COAL: Obama admin expresses concern about bonding deals
Manuel Quiñones, E&E reporter
Published: Wednesday, December 9, 2015

A top Interior Department official yesterday said preventing coal companies from abandoning their responsibility to return land and water to pre-mining conditions was a "huge priority" amid the industry's financial woes.

Janice Schneider, Interior assistant secretary for lands and minerals, also expressed concern about states working out deals with mining companies to address liabilities but also keep them from going further into debt and said the department is "still thinking through" action on the issue.

The matter came up during a House Oversight and Government Reform Committee hearing on the Office of Surface Mining Reclamation and Enforcement's proposed stream protection rule.

While the language includes tougher bonding requirements for mining companies, it does not address miners that rely on the strength of their balance sheet to meet financial assurance requirements for reclamation.

The practice is called self-bonding. As of earlier this year, several coal mining companies had billions of dollars in self bonding in states like Wyoming and West Virginia (Greenwire, April 28).

Schneider, during an interview with reporters, touted a coordination team within Interior's Office of Surface Mining Reclamation and Enforcement to help states.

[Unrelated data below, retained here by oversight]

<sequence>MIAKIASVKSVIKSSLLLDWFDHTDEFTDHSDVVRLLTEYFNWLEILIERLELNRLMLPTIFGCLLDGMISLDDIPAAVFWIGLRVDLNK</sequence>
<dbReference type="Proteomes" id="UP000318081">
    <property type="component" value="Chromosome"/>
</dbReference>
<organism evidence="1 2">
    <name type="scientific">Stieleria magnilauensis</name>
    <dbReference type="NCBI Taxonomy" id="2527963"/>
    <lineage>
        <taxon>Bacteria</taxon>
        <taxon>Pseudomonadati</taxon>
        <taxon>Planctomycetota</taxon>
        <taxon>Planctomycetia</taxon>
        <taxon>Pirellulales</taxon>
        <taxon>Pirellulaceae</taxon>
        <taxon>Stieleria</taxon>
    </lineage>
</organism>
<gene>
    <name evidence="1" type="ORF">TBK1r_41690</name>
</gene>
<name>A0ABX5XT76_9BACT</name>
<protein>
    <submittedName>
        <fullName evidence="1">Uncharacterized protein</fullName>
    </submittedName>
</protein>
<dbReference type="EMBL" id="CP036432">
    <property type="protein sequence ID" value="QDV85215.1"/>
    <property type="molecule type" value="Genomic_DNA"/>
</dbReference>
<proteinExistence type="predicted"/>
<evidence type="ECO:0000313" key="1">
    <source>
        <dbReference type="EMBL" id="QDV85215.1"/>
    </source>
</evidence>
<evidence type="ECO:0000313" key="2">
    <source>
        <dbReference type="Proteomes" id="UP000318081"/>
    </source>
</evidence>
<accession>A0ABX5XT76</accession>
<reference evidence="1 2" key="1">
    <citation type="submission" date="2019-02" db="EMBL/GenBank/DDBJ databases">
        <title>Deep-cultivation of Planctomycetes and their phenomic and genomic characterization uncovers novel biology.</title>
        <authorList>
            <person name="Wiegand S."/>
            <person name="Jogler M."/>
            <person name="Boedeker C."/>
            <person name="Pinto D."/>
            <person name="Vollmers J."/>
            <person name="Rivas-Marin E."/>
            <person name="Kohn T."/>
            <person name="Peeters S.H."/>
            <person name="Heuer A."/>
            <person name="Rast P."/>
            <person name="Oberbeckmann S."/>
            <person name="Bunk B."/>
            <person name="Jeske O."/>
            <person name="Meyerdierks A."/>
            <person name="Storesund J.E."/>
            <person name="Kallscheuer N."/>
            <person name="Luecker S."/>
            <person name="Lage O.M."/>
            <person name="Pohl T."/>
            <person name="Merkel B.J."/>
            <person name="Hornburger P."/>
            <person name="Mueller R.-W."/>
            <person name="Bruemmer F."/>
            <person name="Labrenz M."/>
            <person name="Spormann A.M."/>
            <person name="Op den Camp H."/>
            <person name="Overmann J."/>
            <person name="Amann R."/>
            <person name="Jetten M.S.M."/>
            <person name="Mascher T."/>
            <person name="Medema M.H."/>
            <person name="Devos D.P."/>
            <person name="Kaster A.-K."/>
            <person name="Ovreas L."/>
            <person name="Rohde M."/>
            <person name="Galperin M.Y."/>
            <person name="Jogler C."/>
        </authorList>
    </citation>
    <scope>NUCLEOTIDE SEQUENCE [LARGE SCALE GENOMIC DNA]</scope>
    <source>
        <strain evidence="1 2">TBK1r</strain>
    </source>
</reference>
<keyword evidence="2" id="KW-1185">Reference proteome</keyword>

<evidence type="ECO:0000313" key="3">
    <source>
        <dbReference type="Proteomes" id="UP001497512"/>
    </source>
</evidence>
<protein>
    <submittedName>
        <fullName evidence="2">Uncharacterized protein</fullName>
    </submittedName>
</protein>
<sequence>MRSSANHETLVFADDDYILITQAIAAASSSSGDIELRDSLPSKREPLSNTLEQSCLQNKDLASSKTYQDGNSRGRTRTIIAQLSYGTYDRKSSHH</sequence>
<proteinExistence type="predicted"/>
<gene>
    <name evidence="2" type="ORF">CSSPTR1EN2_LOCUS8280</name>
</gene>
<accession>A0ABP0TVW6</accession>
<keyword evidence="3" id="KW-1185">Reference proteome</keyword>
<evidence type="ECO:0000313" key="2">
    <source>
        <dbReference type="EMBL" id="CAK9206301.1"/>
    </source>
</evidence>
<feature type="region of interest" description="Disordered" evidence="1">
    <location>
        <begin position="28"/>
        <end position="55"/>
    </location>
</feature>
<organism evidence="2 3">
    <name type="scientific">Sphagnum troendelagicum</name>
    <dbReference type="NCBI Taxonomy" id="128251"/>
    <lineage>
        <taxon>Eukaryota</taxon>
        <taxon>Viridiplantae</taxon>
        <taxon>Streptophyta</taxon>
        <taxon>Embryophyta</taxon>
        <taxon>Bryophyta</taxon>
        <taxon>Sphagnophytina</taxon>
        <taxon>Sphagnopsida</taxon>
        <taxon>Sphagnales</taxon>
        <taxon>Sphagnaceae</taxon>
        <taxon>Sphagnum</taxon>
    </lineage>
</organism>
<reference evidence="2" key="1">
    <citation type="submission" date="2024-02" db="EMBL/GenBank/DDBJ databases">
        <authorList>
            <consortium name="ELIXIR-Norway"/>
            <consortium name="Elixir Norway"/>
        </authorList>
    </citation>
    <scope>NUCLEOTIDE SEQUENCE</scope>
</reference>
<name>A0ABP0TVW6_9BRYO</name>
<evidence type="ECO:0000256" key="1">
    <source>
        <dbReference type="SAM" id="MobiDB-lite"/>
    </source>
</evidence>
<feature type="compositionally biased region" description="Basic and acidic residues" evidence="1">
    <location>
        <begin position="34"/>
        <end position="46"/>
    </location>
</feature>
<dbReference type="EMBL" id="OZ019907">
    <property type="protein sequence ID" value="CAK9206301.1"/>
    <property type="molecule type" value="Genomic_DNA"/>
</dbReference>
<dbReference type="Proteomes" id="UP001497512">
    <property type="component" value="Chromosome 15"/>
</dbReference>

"The states have primacy here," she said about enforcing the Surface Mining Control and Reclamation Act. "They are the ones that we want to engage with in a cooperative manner."

Environmental groups and state regulators worry about companies having more liabilities than what is covered by their bonds. They also worry about the patchwork of rules tied to self bonding. Several major coal producers have gone bankrupt.

Asked whether OSMRE would provide more concrete guidance, Schneider said, "We're in the preliminary stages of that. We're still thinking through all of that. We want to talk to the states and figure out what would be of most help to them."

Earlier this year the Wyoming Department of Environmental Quality decided bankrupt Alpha Natural Resources Inc. no longer qualified for self bonding. The company fought the ruling, saying obtaining new financial assurances would further hurt its finances.

In September, DEQ worked out a deal. It put off asking Alpha for new bonding mechanisms in exchange for getting ahead of other creditors for more than $60 million in liabilities.

Environmental groups, including the Sierra Club and the Powder River Basin Resource Council, have questioned the move's legality, but state and company officials have pointed to the issue as being resolved in federal bankruptcy court (Greenwire, Oct. 30).

"We do have some concerns about that," Schneider said. "We reserved our rights in that litigation and are looking at our options."

The administration has told the U.S. Bankruptcy Court in Richmond, Va., "To protect the public interest in these federally-owned resources in the event of bond forfeiture, the United States is a required co beneficiary on any performance bond involving federal coal and surface, and such bonds must be payable only to the United States to the extent federal lands are involved."

Yesterday the West Virginia Department of Environmental Protection stuck a deal with Alpha. The company promised to continue reducing self bonding and post $39 million in additional financial assurances.

"The consent order provides substantial additional financial assurance that Alpha will continue to perform its reclamation obligations in West Virginia, even as it considers its options to restructure its operations in bankruptcy," said DEP Secretary Randy Huffman in a statement.

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